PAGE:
1. I am human just like them and I can be completely daunted by life's difficulties and feel that I do not have the ability to rise to the challenge
  2. After my panic passes I do practice what I preach because I believe truly in all the therapies I provide.


What is hypnotherapy?

I am currently working towards completing my training in clinical hypnotherapy. The most common question asked me is simply: what is hypnotherapy?

There are widely accepted to be  three main aspects to the process of hypnosis. These are relaxation, imagination and enactment. When someone enters hypnosis their conscious rationalising processes are reduced or quietened to allow access to their subconscious mind. This altered state of awareness is achieved when everything apart from what you hear fades into insignificance. This is similar to being engrossed in a television programme when everything else just falls into unimportance.

Whilst experiencing hypnotherapy the subconscious part of the mind continues to hear all that can be heard but is not subject to the same degree of rational conscious processing. You can hear everything that is said but you are not over thinking or analysing what is said. This allows therapeutic change to take place. During hypnotherapy you are not asleep or unconscious. 

The process of hypnotherapy includes deepening the state to enable the constant chatter of your mind to be quietened still further. The process is sensed as a deeper feeling of relaxation. Most people feel that hypnotherapy is wonderfully relaxing and calming. Some people may feel their body becoming heavy or alternatively quite light and floaty. When under hypnosis you are still able to move if you need to, for example to change position if you become uncomfortable.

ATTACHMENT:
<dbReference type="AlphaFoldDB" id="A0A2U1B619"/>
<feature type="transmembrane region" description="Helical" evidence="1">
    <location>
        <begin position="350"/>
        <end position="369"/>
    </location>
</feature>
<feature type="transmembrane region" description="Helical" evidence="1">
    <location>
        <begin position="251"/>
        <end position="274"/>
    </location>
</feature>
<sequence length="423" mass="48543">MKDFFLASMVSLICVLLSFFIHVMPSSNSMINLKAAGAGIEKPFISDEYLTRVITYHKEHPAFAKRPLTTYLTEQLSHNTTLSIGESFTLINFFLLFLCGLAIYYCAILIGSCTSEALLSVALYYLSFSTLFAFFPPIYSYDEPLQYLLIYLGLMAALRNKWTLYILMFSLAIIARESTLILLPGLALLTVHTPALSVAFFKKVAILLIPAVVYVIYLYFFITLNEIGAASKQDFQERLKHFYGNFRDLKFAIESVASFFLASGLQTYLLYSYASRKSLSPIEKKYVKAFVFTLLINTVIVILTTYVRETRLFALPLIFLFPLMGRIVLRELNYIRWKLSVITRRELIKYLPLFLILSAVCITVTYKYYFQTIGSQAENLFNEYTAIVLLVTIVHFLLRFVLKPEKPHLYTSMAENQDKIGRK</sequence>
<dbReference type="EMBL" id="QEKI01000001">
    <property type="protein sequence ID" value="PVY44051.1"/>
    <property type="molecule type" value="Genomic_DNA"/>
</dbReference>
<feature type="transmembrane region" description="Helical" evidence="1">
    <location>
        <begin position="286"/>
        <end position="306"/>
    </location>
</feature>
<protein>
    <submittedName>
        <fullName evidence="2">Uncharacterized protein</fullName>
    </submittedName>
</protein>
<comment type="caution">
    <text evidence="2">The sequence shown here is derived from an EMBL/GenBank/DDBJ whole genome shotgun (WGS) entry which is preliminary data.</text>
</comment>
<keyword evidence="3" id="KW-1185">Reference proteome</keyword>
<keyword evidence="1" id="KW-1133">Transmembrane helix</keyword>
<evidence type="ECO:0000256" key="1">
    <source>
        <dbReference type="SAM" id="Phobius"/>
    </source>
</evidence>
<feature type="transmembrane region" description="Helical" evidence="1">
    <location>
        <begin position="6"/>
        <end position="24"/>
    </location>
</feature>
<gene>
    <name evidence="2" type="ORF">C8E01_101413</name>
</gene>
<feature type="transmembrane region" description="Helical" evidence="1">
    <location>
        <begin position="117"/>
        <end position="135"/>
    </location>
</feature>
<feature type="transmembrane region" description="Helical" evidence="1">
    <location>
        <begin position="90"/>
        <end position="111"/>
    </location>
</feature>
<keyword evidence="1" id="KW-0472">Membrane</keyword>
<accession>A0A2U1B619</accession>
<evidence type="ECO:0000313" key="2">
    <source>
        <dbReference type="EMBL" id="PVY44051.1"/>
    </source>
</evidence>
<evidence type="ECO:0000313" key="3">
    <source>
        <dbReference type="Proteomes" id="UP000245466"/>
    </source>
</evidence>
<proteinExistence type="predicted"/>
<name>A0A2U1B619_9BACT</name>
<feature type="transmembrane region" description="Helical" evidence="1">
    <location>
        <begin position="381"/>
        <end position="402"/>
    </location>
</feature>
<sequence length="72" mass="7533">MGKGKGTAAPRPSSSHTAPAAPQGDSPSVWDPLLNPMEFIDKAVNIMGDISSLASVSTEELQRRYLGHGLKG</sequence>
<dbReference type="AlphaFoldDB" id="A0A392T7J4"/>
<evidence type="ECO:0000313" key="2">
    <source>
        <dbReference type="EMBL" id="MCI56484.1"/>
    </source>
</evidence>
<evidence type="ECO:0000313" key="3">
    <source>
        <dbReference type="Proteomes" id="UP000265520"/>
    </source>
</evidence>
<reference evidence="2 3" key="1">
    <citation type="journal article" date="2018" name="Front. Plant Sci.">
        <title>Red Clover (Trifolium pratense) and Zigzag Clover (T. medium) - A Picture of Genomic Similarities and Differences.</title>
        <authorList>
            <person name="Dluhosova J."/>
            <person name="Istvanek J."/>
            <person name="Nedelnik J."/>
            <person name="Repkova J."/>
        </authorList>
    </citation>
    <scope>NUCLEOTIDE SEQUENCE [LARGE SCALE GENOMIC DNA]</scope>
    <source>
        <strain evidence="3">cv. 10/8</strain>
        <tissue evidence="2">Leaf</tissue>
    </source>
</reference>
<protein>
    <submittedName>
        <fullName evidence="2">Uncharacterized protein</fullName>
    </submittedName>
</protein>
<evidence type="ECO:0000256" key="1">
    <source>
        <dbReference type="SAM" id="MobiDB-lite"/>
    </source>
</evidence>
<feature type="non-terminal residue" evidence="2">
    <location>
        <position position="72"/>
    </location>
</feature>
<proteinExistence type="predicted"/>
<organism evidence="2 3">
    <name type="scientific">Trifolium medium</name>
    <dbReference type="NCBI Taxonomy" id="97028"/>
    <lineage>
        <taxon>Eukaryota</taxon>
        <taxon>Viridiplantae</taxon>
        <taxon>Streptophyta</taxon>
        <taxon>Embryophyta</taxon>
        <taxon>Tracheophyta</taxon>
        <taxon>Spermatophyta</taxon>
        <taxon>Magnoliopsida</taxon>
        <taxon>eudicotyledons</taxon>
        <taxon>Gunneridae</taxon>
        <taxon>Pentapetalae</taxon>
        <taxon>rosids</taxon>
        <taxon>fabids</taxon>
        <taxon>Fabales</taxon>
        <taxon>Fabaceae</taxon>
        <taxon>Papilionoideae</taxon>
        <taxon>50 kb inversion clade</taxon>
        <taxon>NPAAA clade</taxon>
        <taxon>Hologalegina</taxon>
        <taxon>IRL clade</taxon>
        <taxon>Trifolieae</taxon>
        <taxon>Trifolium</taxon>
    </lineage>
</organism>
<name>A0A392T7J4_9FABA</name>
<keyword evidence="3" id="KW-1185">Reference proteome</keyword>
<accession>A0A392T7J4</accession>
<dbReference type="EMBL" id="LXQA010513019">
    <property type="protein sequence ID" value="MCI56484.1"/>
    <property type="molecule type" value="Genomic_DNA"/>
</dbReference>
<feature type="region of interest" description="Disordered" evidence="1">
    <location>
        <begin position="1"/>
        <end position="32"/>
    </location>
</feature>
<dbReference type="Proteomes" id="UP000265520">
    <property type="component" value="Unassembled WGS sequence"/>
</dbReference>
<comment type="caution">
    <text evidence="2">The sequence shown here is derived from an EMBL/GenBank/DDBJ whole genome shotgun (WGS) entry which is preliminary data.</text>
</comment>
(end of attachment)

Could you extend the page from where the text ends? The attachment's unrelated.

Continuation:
Many people worry that they loose some of their control when going into hypnosis. This is not the case. A therapist cannot force a client to enter hypnosis but instead is only instrumental in helping the client to use an inability that we all possess.  Hypnosis can only be achieved with the co-operation of the client.

Another worry commonly expressed is that you are at the mercy of the hypnotherapist whilst hypnotised. This has largely been strengthened by stage hypnosis which often shows people performing ridiculous acts. A hypnotherapist cannot force someone to do something against their will. The people who participate in stage shows volunteer because they want to take part and they want to be entertaining. They are happy to be hypnotised to entertain the audience. If you chose to stay in your seat and not take part the hypnotist could not hypnotise you to get up onto the stage.